Here is the zazich recipe. I didn’t even know how it was spelled until I looked it up on Google recently! There are slight differences between recipes I’ve found online and what my family did, but the overall recipe is fairly consistant. 

  • 16-ounce package small curd cottage cheese 
  • 2 large packages (6- or 8-ounce cream
    cheese) 
  • 1 tablespoon butter, room temperature (optional, but yum)
  • 1/2 cup chopped fresh cilantro  (Use Italian parsley if you think cilantro tastes like dish soap. Some people hate it)
  • 1/2 cup chopped fresh dill
  • 2 hot yellow hungarian peppers / banana peppers, diced.  (omit if you are a sissy pansy)

Add all ingredients to mixing bowl and blend. I use a hand held blender to smooth out the cottage cheese curds. They’re kinda nasty lookin’ otherwise. When you are done blending, put it back in the fridge. It will be about 24 hours before all the herb flavors release into the dip. Add a little salt if you wish. Spread it on bread, toast, bagels, pita. Rub it on your assneck, I don’t give a shit.

If you want it to be lower fat you can use use half the cream cheese, as we did when I was a kid, but fat is what makes everything taste good. Growing up, we never measured anything. It was a pint container of cottage cheese, a standard stick of cream cheese, a “bunch” of cilantro, a “bunch” of dill, and that was it.  If you have cilantro or dill left over it won’t kill you to just throw it in. More flavor, ya know?  I never liked hot peppers as a child. Now I can’t get enough. Use them if you wish.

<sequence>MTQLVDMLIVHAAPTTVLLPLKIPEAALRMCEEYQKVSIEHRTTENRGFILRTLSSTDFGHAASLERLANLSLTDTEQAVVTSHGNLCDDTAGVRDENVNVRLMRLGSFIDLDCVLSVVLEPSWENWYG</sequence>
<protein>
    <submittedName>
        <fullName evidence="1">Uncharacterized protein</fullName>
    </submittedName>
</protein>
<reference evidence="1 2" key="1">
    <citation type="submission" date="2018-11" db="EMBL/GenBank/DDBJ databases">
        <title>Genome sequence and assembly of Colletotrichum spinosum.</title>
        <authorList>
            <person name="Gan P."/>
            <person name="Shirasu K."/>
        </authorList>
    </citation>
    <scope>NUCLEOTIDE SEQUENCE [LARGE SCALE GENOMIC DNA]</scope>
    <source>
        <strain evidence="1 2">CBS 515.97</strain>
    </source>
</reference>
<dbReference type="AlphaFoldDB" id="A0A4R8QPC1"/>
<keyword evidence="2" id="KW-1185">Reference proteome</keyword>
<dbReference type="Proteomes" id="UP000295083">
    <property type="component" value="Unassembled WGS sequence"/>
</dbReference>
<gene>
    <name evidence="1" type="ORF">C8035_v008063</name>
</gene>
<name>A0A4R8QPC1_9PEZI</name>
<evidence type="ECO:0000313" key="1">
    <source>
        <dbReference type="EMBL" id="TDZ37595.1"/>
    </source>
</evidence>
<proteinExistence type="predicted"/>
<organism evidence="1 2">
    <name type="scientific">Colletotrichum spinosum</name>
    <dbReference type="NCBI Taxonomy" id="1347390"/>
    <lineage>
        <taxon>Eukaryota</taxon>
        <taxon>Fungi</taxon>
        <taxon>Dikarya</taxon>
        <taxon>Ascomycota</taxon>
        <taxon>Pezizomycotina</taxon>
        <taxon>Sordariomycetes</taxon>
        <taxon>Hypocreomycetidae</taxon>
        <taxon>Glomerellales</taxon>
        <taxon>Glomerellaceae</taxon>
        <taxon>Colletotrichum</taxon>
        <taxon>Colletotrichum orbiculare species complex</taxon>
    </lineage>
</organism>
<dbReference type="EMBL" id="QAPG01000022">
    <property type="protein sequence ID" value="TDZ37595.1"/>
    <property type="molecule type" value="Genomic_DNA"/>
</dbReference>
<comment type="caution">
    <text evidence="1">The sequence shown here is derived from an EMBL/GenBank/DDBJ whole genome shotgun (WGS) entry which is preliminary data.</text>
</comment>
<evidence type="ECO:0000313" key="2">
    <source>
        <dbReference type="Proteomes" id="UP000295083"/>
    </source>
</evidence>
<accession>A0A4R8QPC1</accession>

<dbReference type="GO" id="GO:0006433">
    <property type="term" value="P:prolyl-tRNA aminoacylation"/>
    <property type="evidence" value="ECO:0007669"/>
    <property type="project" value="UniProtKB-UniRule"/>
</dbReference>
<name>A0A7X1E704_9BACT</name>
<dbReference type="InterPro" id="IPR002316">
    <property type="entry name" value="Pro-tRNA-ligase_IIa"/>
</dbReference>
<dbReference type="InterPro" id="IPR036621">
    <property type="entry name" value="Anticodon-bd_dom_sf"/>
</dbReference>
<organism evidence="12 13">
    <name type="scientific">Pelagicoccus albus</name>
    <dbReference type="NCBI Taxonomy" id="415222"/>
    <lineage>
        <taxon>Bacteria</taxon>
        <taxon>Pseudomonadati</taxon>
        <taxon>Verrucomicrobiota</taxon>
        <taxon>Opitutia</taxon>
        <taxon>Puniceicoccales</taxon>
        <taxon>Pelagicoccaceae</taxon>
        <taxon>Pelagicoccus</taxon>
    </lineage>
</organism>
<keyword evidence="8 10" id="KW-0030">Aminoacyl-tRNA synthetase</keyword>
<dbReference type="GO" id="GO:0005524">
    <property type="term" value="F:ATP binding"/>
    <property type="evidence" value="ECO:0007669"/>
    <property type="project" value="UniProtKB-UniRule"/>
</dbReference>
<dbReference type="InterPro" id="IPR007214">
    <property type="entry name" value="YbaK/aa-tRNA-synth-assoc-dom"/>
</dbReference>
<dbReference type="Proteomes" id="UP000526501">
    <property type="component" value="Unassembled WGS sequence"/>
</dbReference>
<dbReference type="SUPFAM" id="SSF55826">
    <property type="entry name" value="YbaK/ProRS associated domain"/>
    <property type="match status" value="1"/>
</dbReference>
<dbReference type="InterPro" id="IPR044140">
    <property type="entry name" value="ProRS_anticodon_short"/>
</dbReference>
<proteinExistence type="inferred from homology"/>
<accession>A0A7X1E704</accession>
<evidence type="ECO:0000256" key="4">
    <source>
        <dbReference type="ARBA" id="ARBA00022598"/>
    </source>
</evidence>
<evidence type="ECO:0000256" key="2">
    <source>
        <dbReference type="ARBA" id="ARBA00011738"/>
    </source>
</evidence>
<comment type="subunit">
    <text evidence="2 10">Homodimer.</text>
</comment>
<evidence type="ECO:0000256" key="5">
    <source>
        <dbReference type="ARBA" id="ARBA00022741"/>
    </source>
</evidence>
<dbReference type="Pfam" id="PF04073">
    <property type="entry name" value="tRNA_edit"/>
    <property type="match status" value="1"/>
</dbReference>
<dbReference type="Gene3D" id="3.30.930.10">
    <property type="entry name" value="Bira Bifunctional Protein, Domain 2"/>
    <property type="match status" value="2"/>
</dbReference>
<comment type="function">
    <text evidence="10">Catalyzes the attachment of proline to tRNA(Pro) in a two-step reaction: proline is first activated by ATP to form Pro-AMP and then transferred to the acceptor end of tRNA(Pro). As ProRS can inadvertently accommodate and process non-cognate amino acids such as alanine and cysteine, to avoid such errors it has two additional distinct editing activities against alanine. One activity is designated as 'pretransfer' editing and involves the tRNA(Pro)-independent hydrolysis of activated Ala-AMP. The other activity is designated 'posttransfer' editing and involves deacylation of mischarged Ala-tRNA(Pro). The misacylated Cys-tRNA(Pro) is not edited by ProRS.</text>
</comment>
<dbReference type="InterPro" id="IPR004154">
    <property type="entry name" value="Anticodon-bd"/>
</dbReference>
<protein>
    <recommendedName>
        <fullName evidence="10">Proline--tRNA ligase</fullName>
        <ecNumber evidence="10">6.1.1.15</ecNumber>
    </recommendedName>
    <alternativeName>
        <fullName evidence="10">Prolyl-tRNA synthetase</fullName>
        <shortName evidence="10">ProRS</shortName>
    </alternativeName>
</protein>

Tzatziki

When I got older I discovered all the other middle eastern cuisines as well as world cuisine. I love Assyrian food because I grew up with it, but I think Lebanese food is far superior. (My grandmother is going to haunt me from the grave for admitting that). Learning to cook world cuisine has altered how I approach family recipes. 

I realized I could make a fantastic tzatziki while using the flavors of Assyrian zazich. We never made tzatziki when I was a kid, so I had to make up my own that still adhered to the flavors common in my family’s recipes. 

Here is what I came up with:

  • 1 pint full fat greek-style plain yogurt.
  • 1/4 cup chopped fresh dill